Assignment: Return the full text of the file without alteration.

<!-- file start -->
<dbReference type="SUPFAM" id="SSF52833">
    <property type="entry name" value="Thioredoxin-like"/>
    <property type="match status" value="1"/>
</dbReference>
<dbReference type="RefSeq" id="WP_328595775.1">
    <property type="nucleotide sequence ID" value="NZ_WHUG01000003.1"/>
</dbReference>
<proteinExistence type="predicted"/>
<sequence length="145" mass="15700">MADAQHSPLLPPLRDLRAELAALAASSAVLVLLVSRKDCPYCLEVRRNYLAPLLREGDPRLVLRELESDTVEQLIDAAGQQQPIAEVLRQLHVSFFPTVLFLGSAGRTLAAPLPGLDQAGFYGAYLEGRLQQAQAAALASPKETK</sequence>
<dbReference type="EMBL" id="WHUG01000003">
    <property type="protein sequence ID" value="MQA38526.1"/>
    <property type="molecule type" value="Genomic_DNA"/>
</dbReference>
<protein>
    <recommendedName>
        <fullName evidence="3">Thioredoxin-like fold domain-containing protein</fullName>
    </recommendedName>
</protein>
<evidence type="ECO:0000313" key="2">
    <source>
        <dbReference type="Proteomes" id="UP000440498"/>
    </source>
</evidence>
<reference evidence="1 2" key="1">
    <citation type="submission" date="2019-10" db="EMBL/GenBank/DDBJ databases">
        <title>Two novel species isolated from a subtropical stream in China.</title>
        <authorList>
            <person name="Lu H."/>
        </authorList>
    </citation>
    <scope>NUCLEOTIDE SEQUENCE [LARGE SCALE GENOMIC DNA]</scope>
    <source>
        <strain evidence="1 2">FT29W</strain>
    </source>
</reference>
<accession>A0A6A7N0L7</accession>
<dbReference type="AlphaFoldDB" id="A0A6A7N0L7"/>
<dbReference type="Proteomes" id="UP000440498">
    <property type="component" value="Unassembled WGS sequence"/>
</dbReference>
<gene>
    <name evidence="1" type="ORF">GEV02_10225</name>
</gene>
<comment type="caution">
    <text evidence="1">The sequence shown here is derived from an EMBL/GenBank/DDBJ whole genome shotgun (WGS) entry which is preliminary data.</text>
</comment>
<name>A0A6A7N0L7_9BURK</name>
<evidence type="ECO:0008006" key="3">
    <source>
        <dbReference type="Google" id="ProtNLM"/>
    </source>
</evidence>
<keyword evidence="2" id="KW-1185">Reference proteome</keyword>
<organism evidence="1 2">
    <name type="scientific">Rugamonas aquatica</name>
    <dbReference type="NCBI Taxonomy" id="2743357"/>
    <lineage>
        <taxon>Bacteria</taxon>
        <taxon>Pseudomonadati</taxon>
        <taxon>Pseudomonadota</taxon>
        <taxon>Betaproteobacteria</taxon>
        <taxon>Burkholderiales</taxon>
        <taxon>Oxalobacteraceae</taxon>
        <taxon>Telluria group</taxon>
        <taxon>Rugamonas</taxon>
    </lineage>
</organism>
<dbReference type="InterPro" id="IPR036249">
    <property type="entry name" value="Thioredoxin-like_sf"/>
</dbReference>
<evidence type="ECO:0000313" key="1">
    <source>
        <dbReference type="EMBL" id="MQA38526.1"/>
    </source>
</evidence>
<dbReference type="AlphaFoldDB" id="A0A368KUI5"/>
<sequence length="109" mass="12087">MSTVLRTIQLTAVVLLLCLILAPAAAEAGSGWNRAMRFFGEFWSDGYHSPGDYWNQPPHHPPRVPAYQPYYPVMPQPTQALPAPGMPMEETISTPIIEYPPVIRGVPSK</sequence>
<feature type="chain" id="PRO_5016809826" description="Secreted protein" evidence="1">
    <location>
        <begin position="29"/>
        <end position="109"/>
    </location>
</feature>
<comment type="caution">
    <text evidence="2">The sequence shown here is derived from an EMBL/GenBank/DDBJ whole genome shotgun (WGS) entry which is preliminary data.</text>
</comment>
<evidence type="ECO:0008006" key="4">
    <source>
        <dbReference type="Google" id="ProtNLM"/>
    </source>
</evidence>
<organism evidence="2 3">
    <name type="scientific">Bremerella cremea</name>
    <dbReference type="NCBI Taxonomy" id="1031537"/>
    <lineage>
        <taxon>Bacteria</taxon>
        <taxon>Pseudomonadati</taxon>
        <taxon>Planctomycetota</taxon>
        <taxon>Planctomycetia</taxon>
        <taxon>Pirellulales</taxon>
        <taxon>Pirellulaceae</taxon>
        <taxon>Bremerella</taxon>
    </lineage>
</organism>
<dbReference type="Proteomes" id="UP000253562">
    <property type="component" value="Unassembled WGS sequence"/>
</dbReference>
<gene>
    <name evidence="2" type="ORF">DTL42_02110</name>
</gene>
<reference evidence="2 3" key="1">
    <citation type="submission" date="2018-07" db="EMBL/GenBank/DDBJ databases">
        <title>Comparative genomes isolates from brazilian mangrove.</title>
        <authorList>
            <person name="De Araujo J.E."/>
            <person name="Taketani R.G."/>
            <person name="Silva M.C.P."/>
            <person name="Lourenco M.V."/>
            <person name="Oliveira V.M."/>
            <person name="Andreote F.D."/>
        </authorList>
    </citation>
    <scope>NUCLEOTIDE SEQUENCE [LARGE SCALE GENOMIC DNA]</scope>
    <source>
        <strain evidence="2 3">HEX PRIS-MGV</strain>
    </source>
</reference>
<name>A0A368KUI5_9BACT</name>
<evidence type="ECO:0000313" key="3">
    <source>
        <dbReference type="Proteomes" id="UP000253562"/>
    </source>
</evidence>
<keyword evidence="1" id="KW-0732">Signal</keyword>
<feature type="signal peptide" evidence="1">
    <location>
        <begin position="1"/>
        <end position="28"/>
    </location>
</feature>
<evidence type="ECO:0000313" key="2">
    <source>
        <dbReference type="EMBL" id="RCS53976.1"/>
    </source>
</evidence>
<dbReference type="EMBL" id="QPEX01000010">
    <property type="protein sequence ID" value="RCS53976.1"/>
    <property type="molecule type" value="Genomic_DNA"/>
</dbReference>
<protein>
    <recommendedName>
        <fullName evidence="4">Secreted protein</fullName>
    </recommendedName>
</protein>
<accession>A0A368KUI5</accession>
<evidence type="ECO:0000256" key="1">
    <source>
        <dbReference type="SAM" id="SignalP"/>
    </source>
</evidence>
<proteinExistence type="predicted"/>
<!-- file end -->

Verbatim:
<dbReference type="SUPFAM" id="SSF52833">
    <property type="entry name" value="Thioredoxin-like"/>
    <property type="match status" value="1"/>
</dbReference>
<dbReference type="RefSeq" id="WP_328595775.1">
    <property type="nucleotide sequence ID" value="NZ_WHUG01000003.1"/>
</dbReference>
<proteinExistence type="predicted"/>
<sequence length="145" mass="15700">MADAQHSPLLPPLRDLRAELAALAASSAVLVLLVSRKDCPYCLEVRRNYLAPLLREGDPRLVLRELESDTVEQLIDAAGQQQPIAEVLRQLHVSFFPTVLFLGSAGRTLAAPLPGLDQAGFYGAYLEGRLQQAQAAALASPKETK</sequence>
<dbReference type="EMBL" id="WHUG01000003">
    <property type="protein sequence ID" value="MQA38526.1"/>
    <property type="molecule type" value="Genomic_DNA"/>
</dbReference>
<protein>
    <recommendedName>
        <fullName evidence="3">Thioredoxin-like fold domain-containing protein</fullName>
    </recommendedName>
</protein>
<evidence type="ECO:0000313" key="2">
    <source>
        <dbReference type="Proteomes" id="UP000440498"/>
    </source>
</evidence>
<reference evidence="1 2" key="1">
    <citation type="submission" date="2019-10" db="EMBL/GenBank/DDBJ databases">
        <title>Two novel species isolated from a subtropical stream in China.</title>
        <authorList>
            <person name="Lu H."/>
        </authorList>
    </citation>
    <scope>NUCLEOTIDE SEQUENCE [LARGE SCALE GENOMIC DNA]</scope>
    <source>
        <strain evidence="1 2">FT29W</strain>
    </source>
</reference>
<accession>A0A6A7N0L7</accession>
<dbReference type="AlphaFoldDB" id="A0A6A7N0L7"/>
<dbReference type="Proteomes" id="UP000440498">
    <property type="component" value="Unassembled WGS sequence"/>
</dbReference>
<gene>
    <name evidence="1" type="ORF">GEV02_10225</name>
</gene>
<comment type="caution">
    <text evidence="1">The sequence shown here is derived from an EMBL/GenBank/DDBJ whole genome shotgun (WGS) entry which is preliminary data.</text>
</comment>
<name>A0A6A7N0L7_9BURK</name>
<evidence type="ECO:0008006" key="3">
    <source>
        <dbReference type="Google" id="ProtNLM"/>
    </source>
</evidence>
<keyword evidence="2" id="KW-1185">Reference proteome</keyword>
<organism evidence="1 2">
    <name type="scientific">Rugamonas aquatica</name>
    <dbReference type="NCBI Taxonomy" id="2743357"/>
    <lineage>
        <taxon>Bacteria</taxon>
        <taxon>Pseudomonadati</taxon>
        <taxon>Pseudomonadota</taxon>
        <taxon>Betaproteobacteria</taxon>
        <taxon>Burkholderiales</taxon>
        <taxon>Oxalobacteraceae</taxon>
        <taxon>Telluria group</taxon>
        <taxon>Rugamonas</taxon>
    </lineage>
</organism>
<dbReference type="InterPro" id="IPR036249">
    <property type="entry name" value="Thioredoxin-like_sf"/>
</dbReference>
<evidence type="ECO:0000313" key="1">
    <source>
        <dbReference type="EMBL" id="MQA38526.1"/>
    </source>
</evidence>
<dbReference type="AlphaFoldDB" id="A0A368KUI5"/>
<sequence length="109" mass="12087">MSTVLRTIQLTAVVLLLCLILAPAAAEAGSGWNRAMRFFGEFWSDGYHSPGDYWNQPPHHPPRVPAYQPYYPVMPQPTQALPAPGMPMEETISTPIIEYPPVIRGVPSK</sequence>
<feature type="chain" id="PRO_5016809826" description="Secreted protein" evidence="1">
    <location>
        <begin position="29"/>
        <end position="109"/>
    </location>
</feature>
<comment type="caution">
    <text evidence="2">The sequence shown here is derived from an EMBL/GenBank/DDBJ whole genome shotgun (WGS) entry which is preliminary data.</text>
</comment>
<evidence type="ECO:0008006" key="4">
    <source>
        <dbReference type="Google" id="ProtNLM"/>
    </source>
</evidence>
<organism evidence="2 3">
    <name type="scientific">Bremerella cremea</name>
    <dbReference type="NCBI Taxonomy" id="1031537"/>
    <lineage>
        <taxon>Bacteria</taxon>
        <taxon>Pseudomonadati</taxon>
        <taxon>Planctomycetota</taxon>
        <taxon>Planctomycetia</taxon>
        <taxon>Pirellulales</taxon>
        <taxon>Pirellulaceae</taxon>
        <taxon>Bremerella</taxon>
    </lineage>
</organism>
<dbReference type="Proteomes" id="UP000253562">
    <property type="component" value="Unassembled WGS sequence"/>
</dbReference>
<gene>
    <name evidence="2" type="ORF">DTL42_02110</name>
</gene>
<reference evidence="2 3" key="1">
    <citation type="submission" date="2018-07" db="EMBL/GenBank/DDBJ databases">
        <title>Comparative genomes isolates from brazilian mangrove.</title>
        <authorList>
            <person name="De Araujo J.E."/>
            <person name="Taketani R.G."/>
            <person name="Silva M.C.P."/>
            <person name="Lourenco M.V."/>
            <person name="Oliveira V.M."/>
            <person name="Andreote F.D."/>
        </authorList>
    </citation>
    <scope>NUCLEOTIDE SEQUENCE [LARGE SCALE GENOMIC DNA]</scope>
    <source>
        <strain evidence="2 3">HEX PRIS-MGV</strain>
    </source>
</reference>
<name>A0A368KUI5_9BACT</name>
<evidence type="ECO:0000313" key="3">
    <source>
        <dbReference type="Proteomes" id="UP000253562"/>
    </source>
</evidence>
<keyword evidence="1" id="KW-0732">Signal</keyword>
<feature type="signal peptide" evidence="1">
    <location>
        <begin position="1"/>
        <end position="28"/>
    </location>
</feature>
<evidence type="ECO:0000313" key="2">
    <source>
        <dbReference type="EMBL" id="RCS53976.1"/>
    </source>
</evidence>
<dbReference type="EMBL" id="QPEX01000010">
    <property type="protein sequence ID" value="RCS53976.1"/>
    <property type="molecule type" value="Genomic_DNA"/>
</dbReference>
<protein>
    <recommendedName>
        <fullName evidence="4">Secreted protein</fullName>
    </recommendedName>
</protein>
<accession>A0A368KUI5</accession>
<evidence type="ECO:0000256" key="1">
    <source>
        <dbReference type="SAM" id="SignalP"/>
    </source>
</evidence>
<proteinExistence type="predicted"/>